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Biden Announces $2 Trillion Infrastructure Spending Plan

U.S. President Joe Biden speaks about his $2 trillion infrastructure plan during an event to tout the plan at Carpenters Pittsburgh Training Center in Pittsburgh, Pennsylvania, U.S., March 31, 2021. (REUTERS/Jonathan Ernst)
U.S. President Joe Biden speaks about his $2 trillion infrastructure plan during an event to tout the plan at Carpenters Pittsburgh Training Center in Pittsburgh, Pennsylvania, U.S., March 31, 2021. (REUTERS/Jonathan Ernst)
Biden Announces $2 Trillion Infrastructure Spending Plan
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American President Joe Biden announced on Wednesday a $2 trillion spending plan that is, in his words, "a once-in-a-generation investment in America."

Biden said it is “the largest American jobs investment since World War II.” He added it will create millions of jobs, grow the economy and help the country compete against China.

The plan is the first of Biden’s two proposals called the American Jobs Plan and the American Families Plan. He promised to release the second plan in a few weeks.

The Biden administration said in a statement that the American Jobs Plan provides money to improve the country’s roads and bridges and to build charging stations for electric vehicles. Other projects include housing for the poor, expansion of high-speed internet service, and money for research and manufacturing.

The administration said the plan would be paid for by raising the U.S. corporate tax rate from 21 to 28 percent, establishing a minimum tax rate on corporate earnings, and ending tax breaks for fossil fuel companies and others.

What’s in the $2 trillion spending plan?

The Biden administration said the largest amount of money, $621 billion, would go to transportation projects. These include fixing 32,000 kilometers of highways, repairing 10,000 bridges and building 500,000 charging stations. The plan is designed to push the nation’s automobile industry to build more electric vehicles.

The plan includes $400 billion to expand home-based care for older people and the disabled. One of the largest investments includes $213 billion to help build housing for the poor. Another $111 billion will go to new water and sewage system for homes. High-speed internet, clean energy for electrical systems and public schools will each receive a $100 billion investment.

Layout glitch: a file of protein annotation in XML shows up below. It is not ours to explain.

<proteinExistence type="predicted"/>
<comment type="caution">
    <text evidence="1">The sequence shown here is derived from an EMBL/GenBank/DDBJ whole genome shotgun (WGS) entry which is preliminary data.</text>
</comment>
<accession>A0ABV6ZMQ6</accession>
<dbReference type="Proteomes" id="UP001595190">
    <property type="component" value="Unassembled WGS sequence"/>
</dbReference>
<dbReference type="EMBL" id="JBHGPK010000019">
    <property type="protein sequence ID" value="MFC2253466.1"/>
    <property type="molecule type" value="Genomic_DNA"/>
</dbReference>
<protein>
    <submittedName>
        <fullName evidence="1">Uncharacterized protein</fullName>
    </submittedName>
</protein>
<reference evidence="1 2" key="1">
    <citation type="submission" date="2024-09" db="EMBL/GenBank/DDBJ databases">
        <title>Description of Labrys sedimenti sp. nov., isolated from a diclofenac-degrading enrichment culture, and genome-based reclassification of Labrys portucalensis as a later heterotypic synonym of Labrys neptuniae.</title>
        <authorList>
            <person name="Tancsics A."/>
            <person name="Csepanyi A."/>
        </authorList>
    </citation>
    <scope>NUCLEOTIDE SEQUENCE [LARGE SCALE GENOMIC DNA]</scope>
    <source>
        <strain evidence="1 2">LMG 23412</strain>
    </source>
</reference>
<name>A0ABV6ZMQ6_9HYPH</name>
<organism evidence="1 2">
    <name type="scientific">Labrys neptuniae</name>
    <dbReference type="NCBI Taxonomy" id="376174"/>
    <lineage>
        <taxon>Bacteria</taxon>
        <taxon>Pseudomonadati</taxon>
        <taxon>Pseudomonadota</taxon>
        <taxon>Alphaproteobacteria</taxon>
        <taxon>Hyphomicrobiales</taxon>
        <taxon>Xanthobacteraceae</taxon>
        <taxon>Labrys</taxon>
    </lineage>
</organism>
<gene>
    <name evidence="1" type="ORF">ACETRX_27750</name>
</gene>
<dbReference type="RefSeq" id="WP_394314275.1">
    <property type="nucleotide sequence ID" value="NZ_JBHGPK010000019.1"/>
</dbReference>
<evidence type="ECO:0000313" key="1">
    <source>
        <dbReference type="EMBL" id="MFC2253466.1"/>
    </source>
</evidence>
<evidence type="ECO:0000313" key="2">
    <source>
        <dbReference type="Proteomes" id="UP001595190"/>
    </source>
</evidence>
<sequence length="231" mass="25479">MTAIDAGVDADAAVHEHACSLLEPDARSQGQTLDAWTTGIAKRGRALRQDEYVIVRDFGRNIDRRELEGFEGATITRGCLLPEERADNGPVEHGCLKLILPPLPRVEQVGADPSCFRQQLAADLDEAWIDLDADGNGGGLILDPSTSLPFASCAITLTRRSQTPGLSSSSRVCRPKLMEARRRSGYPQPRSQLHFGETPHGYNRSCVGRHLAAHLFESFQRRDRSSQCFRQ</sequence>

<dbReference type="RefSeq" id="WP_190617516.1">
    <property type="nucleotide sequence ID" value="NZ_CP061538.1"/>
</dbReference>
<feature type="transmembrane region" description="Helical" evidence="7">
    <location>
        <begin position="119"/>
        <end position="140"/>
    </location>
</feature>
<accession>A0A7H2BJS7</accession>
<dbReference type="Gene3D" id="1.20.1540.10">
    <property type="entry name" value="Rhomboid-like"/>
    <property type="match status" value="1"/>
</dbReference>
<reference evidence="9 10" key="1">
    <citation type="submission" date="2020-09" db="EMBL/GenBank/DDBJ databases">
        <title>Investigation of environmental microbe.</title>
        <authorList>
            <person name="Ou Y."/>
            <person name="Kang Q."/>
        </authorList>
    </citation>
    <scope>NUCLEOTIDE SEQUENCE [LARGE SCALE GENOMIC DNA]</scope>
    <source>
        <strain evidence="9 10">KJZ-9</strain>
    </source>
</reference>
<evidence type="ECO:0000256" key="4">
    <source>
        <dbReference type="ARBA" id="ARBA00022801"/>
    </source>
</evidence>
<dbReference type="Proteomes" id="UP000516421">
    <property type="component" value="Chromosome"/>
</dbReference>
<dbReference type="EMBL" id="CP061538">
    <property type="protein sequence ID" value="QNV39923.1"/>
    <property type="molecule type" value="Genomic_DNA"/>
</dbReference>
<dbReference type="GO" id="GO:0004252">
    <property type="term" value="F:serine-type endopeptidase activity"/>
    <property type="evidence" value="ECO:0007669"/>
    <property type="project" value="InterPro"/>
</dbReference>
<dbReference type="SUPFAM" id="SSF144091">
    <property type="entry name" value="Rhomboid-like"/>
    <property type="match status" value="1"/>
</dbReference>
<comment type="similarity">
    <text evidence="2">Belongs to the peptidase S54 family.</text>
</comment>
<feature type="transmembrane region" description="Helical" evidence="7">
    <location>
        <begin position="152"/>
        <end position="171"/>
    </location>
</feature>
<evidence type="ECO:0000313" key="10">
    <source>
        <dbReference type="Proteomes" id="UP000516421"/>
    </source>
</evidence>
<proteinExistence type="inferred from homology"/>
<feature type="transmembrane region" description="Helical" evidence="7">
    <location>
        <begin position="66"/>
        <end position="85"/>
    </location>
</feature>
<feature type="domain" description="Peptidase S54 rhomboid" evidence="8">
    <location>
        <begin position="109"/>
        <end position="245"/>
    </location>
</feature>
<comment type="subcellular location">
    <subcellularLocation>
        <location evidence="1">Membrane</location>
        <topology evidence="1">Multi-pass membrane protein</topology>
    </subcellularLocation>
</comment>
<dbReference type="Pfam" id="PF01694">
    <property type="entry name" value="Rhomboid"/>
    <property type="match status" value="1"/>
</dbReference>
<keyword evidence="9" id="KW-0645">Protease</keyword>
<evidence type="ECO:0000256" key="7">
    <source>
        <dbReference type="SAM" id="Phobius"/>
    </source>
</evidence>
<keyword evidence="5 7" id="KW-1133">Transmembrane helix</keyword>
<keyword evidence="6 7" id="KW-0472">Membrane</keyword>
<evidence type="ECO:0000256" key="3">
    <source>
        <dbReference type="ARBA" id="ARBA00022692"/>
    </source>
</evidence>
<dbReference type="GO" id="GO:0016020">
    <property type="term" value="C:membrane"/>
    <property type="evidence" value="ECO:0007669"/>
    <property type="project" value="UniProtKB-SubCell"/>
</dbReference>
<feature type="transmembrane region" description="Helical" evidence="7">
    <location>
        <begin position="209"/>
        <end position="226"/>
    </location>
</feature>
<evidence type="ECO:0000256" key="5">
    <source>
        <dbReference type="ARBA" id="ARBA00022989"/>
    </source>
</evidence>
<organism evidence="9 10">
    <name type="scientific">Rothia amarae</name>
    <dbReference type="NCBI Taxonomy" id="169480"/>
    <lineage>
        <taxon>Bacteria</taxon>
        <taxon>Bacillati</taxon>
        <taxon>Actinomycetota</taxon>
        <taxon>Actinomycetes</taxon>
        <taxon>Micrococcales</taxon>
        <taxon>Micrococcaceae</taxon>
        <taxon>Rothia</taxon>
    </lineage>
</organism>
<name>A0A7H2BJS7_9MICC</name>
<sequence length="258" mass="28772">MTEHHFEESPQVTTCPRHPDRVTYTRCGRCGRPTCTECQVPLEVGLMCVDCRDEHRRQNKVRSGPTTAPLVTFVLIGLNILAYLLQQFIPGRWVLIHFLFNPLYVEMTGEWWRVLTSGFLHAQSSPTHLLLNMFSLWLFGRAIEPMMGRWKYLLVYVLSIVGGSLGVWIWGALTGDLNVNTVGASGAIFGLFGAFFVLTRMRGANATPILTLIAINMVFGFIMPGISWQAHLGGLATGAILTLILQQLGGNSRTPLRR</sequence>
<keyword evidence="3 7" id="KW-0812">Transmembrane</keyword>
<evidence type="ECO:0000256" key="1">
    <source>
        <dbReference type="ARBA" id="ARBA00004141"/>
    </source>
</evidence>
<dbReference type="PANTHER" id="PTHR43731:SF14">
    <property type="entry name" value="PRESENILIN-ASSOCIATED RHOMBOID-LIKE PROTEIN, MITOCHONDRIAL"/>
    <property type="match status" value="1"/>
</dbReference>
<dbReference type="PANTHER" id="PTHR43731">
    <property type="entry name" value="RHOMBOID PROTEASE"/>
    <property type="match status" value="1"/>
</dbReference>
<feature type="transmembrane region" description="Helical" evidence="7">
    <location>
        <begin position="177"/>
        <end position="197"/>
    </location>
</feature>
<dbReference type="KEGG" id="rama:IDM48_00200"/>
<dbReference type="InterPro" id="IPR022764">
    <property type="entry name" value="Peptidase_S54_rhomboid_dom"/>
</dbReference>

The plan will also invest more than $500 billion to help manufacturing in the country, retrain workers and support research and development.

Biden announced the plan in an appearance in Pittsburgh, Pennsylvania, the same city in which he launched his presidential campaign.

The city once famous for its steel factories was central to the rise of American industrial power. As steel manufacturing disappeared over time, Pittsburgh re-invented itself as a center of health care, technology and academic research.

What’s next for the plan?

The new spending proposal came just 20 days after Biden signed into law a $1.9 trillion spending plan to help Americans affected by the coronavirus health crisis. Lawmakers in the president’s Democratic Party have expressed support for the plan. Republican Party lawmakers have criticized it.

White House press secretary Jen Psaki said the plan is “about making an investment in America — not just modernizing our roads or railways or bridges but building an infrastructure of the future.”

Mitch McConnell, the leader of Senate Republicans, said he is “not likely” to support the spending proposal. He said the plan will result in “more borrowed money, and massive tax increases on all the productive parts of our economy.”

McConnell told reporters that Biden spoke to him about the spending plan in a call on Tuesday.

The Business Roundtable is an organization of American business leaders. It supports what it calls “user pay” models for infrastructure building. And the U.S. Chamber of Commerce, a business interest group, called Biden’s plan "dangerously misguided" in how it expects to pay for infrastructure improvement.

At the same time, some members of Biden’s own Democratic party think the infrastructure spending plan should be bigger.

Rep. Alexandria Ocasio-Cortez of New York called the plan “not nearly enough” in a Twitter post. She noted that it calls for spending $2.25 trillion over 10 years as compared to the coronavirus spending plan of $1.9 trillion for this year alone.

The plan, Ocasio-Cortez added, “Needs to be way bigger.”

I'm Caty Weaver.

Hai Do wrote this story for Learning English. Caty Weaver was the editor.


Words in This Story

infrastructure - n. basic equipment and structures such as roads and bridges

fossil fuel - n. fuel such as gas or coal

academic - adj. relating to schools and education